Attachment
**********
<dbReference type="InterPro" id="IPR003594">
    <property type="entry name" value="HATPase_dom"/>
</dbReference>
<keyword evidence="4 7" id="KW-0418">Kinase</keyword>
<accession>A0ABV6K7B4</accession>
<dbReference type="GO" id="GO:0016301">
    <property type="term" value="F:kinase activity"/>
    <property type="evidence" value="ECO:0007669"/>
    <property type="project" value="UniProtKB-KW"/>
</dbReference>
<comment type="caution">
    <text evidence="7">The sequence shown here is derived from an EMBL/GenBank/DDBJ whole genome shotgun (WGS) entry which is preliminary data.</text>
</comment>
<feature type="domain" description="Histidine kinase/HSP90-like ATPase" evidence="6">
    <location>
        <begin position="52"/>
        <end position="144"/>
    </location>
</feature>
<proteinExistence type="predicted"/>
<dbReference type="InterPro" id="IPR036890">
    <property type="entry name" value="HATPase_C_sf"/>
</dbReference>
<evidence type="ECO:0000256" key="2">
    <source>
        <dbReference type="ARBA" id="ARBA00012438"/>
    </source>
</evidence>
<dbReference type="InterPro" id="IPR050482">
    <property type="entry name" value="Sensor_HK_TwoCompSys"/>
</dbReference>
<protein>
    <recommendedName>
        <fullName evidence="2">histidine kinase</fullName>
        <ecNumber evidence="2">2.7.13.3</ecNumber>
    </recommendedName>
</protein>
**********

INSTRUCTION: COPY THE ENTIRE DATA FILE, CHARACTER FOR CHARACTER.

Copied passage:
<dbReference type="InterPro" id="IPR003594">
    <property type="entry name" value="HATPase_dom"/>
</dbReference>
<keyword evidence="4 7" id="KW-0418">Kinase</keyword>
<accession>A0ABV6K7B4</accession>
<dbReference type="GO" id="GO:0016301">
    <property type="term" value="F:kinase activity"/>
    <property type="evidence" value="ECO:0007669"/>
    <property type="project" value="UniProtKB-KW"/>
</dbReference>
<comment type="caution">
    <text evidence="7">The sequence shown here is derived from an EMBL/GenBank/DDBJ whole genome shotgun (WGS) entry which is preliminary data.</text>
</comment>
<feature type="domain" description="Histidine kinase/HSP90-like ATPase" evidence="6">
    <location>
        <begin position="52"/>
        <end position="144"/>
    </location>
</feature>
<proteinExistence type="predicted"/>
<dbReference type="InterPro" id="IPR036890">
    <property type="entry name" value="HATPase_C_sf"/>
</dbReference>
<evidence type="ECO:0000256" key="2">
    <source>
        <dbReference type="ARBA" id="ARBA00012438"/>
    </source>
</evidence>
<dbReference type="InterPro" id="IPR050482">
    <property type="entry name" value="Sensor_HK_TwoCompSys"/>
</dbReference>
<protein>
    <recommendedName>
        <fullName evidence="2">histidine kinase</fullName>
        <ecNumber evidence="2">2.7.13.3</ecNumber>
    </recommendedName>
</protein>